Now, how good are people at Science compared to other categories?  It may surprise you, but Science is the third-highest category on average.  A lot of people are pretty good at it – it’s the best category for 18 percent of players and second-best for another 24.  But just as important, very few people are really bad at Science compared to their other categories.  It’s the worst category for only 7 percent of people.  We all have a little bit of Isaac Newton in us, I guess.

If you’re good at Science, does that predict that you’re a good overall player?  And if you’re weak at Science, are there other categories where you’re strong or weak?  We did a correlation to test that analysis.  We won’t reveal our analysis of total scores until later – you know, to build up suspense – but we can look at correlations.

First off, we should note that there’s a strong correlation between every category and total score.  We would expect that, because your total score is just the sum of all of your individual category scores.  However, there’s a stronger correlation in some categories than others, and Science is less strong than most as a predictor.  It’s still strong, with a Correlation factor of 0.876, where 0 means no relationship at all and 1 means that it’s a perfect predictor.  However, it’s only the fourth-highest among the six categories.  Our theory is that Science tends to drag down some of the higher-scoring players.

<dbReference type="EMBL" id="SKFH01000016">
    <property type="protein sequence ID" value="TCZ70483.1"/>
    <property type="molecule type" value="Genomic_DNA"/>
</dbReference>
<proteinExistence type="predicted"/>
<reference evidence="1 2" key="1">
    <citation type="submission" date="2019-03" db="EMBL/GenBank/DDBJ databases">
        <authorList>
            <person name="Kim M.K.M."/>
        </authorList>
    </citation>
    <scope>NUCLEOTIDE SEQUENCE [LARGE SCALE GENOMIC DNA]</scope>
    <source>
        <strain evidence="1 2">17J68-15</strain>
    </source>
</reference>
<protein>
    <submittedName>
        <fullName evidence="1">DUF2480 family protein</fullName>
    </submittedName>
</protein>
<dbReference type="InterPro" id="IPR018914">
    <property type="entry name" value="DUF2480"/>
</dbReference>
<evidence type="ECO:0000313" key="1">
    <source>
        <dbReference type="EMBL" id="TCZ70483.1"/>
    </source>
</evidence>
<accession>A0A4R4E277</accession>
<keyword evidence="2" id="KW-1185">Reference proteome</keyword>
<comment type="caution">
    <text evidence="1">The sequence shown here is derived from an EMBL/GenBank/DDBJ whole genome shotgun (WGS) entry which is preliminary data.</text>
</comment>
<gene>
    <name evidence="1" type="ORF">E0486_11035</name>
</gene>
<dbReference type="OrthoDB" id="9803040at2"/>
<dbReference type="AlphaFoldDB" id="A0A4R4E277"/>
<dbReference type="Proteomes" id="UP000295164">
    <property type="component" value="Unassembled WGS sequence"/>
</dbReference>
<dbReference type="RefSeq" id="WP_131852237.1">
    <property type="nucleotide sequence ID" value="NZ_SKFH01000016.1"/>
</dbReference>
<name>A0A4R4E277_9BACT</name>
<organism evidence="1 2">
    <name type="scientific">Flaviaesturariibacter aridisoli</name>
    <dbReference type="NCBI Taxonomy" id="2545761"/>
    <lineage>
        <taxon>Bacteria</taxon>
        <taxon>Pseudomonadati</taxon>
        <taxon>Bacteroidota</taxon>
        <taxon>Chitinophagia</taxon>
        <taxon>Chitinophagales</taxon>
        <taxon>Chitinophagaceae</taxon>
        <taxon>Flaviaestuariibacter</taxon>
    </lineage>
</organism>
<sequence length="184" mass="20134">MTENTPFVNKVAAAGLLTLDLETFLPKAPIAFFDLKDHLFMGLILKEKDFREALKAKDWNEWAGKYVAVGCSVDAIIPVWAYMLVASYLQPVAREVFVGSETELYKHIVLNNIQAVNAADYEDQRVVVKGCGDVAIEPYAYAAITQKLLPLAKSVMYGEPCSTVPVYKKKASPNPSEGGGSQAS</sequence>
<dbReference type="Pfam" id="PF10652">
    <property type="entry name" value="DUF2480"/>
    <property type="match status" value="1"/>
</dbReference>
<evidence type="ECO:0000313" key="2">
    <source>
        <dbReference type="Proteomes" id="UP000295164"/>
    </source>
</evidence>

And what category most closely aligns with Science?  Another simple correlation analysis shows that the scores that run most closely in parallel to Science scoring are Arts scoring.  If you’re good at Science, you’re pretty likely to be good at Arts.  But there’s a much lesser relationship with Sports.

If you’d like to know exactly where you stand on Science, here’s a chart that estimates the proportion of players who score at or above a particular score, based on our modeling.

Check out the next post examining the exciting world of sports trivia.

## 6 comments on “Knowledge About Knowledge – Trivia Crack Evaluation Measures”

1. James Taylor says:

I have a score of 91% in Science after answering 1566 questions in that category. According to your chart that would make me the highest ranked in science in the world. Granted, I’ve never seen anyone else’s profile with a score of 90% or above, but still, that can’t be right, am I misunderstanding the chart? Or is it just a rounding issue? Just curious since I was trying to find my actual ranking.